UNITED NATIONS (AP) — Britain circulated a draft resolution to the United Nations Security Council (UNSC) on Friday demanding that all warring parties immediately institute a “sustained humanitarian pause” to enable people in conflict areas to be vaccinated for COVID-19.
The proposed resolution reiterates the council’s demand last July 1 for “a general and immediate cessation of hostilities” in major conflicts from Syria and Yemen to Central African Republic, Mali and Sudan and Somalia. The appeal was first made by United Nations (UN) Secretary-General Antonio Guterres on March 23, 2020, to tackle the coronavirus pandemic.
The draft “emphasises the need for solidarity, equity, and efficacy and invites donation of vaccine doses from developed economies to low- and middle-income countries and other countries in need, including through the COVAX Facility”, an ambitious World Health Organization (WHO) project to buy and deliver coronavirus vaccines for the world’s poorest people.
The British draft stresses that “equitable access to affordable COVID-19 vaccines, certified as safe and efficacious, is essential to end the pandemic”.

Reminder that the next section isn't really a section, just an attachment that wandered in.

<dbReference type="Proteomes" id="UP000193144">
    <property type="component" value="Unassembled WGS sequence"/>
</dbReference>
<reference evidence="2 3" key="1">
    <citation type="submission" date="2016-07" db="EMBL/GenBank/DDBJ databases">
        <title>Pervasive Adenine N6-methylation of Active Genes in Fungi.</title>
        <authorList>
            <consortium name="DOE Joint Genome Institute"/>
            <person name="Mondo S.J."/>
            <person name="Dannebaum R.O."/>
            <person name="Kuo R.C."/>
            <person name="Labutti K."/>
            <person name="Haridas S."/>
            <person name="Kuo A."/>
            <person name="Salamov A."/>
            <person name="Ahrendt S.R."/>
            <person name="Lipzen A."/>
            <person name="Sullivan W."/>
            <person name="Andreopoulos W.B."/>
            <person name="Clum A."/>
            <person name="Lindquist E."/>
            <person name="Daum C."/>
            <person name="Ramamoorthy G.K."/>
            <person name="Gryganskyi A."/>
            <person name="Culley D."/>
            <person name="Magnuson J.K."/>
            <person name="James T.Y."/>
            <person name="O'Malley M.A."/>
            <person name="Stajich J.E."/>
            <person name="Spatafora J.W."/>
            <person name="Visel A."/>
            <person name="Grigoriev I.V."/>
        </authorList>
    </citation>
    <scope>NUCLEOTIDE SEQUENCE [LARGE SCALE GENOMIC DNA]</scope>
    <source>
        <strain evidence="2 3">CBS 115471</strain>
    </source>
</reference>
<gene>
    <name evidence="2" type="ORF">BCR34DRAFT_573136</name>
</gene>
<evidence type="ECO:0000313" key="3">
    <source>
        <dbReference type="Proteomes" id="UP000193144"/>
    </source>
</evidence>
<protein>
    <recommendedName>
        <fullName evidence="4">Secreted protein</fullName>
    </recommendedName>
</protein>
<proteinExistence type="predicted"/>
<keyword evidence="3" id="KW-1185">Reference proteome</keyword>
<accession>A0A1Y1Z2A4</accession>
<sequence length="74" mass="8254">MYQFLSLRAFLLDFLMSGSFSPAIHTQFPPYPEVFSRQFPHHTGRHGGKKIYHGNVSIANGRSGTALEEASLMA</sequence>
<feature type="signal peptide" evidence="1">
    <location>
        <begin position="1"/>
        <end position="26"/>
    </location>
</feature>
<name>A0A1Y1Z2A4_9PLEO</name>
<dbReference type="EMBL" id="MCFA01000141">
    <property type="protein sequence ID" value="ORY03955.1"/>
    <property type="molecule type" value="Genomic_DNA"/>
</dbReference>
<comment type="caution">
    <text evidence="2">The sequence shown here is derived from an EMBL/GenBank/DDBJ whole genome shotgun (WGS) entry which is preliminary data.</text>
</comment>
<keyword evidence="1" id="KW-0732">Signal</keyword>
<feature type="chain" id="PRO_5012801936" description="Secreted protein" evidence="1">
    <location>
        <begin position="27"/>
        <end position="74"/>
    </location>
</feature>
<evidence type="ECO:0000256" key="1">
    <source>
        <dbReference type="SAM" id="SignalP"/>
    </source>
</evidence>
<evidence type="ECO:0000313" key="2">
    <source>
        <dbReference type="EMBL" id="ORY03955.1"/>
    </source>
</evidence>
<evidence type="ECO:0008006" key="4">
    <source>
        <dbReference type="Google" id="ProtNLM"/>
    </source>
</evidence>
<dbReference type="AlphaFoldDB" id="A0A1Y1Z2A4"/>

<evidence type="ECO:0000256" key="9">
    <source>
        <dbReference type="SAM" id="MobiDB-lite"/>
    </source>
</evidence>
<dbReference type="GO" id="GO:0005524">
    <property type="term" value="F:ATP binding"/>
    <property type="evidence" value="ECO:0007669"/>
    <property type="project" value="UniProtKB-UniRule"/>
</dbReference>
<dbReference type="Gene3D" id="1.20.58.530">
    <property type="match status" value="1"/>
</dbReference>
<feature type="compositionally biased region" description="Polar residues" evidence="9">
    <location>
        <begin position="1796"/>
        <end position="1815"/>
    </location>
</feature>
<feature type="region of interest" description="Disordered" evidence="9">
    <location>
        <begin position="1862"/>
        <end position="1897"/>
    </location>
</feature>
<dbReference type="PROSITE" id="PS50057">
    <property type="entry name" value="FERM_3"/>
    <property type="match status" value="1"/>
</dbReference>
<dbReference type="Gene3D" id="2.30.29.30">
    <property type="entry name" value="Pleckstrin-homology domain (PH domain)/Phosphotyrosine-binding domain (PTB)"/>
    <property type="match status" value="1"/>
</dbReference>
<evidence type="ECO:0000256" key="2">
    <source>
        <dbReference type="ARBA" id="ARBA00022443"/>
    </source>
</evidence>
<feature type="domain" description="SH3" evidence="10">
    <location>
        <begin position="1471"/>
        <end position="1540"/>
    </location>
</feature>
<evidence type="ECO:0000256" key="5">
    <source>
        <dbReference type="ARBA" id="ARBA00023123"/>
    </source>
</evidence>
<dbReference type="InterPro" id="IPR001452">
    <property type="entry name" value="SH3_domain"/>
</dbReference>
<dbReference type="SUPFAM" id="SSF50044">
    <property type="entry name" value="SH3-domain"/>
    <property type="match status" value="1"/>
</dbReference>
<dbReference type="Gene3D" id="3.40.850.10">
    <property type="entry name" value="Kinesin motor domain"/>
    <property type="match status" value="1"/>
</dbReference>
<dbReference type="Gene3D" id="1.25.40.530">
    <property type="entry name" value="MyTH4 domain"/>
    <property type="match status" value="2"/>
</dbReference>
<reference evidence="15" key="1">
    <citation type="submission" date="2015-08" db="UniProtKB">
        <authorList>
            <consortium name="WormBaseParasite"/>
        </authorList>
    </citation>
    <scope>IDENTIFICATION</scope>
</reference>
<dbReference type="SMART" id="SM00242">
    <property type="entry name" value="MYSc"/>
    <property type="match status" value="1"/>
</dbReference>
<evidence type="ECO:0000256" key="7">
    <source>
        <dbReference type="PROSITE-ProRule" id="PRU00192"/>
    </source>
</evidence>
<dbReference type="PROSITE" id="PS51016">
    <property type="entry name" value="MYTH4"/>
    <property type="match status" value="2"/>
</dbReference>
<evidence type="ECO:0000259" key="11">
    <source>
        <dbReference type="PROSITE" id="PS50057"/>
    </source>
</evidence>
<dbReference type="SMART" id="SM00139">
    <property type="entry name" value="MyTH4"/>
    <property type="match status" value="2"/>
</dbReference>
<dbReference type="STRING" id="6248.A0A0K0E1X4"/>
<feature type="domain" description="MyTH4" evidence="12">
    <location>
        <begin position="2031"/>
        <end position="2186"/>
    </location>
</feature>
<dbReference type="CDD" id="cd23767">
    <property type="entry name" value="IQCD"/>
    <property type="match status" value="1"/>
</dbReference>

It would recognise “the role of extensive immunisation against COVID-19 as a global public good for health in preventing, containing, and stopping transmission, in order to bring the pandemic to an end”. The draft, obtained by The Associated Press, follows up on British Foreign Secretary Dominic Raab’s appeal to the 15-member Security Council on Wednesday to adopt a resolution calling for local ceasefires in conflict zones to allow the delivery of COVID-19 vaccines.
Britain says more than 160 million people are at risk of being excluded from coronavirus vaccinations because they live in countries engulfed in conflict and instability.
“Ceasefires have been used to vaccinate the most vulnerable communities in the past,” Raab said. “There’s no reason why we can’t… We have seen it in the past to deliver polio vaccines to children in Afghanistan, just to take one example.”
At Wednesday’s council meeting, Guterres sharply criticised the “wildly uneven and unfair” distribution of COVID-19 vaccines, saying 10 countries have administered 75 per cent of all vaccinations and demanding a global effort to get all people in every nation vaccinated as
soon as possible.
The UN chief told the high-level council meeting that 130 countries have not received a single dose of vaccine and declared that “at this critical moment, vaccine equity is the biggest moral test before the global community”.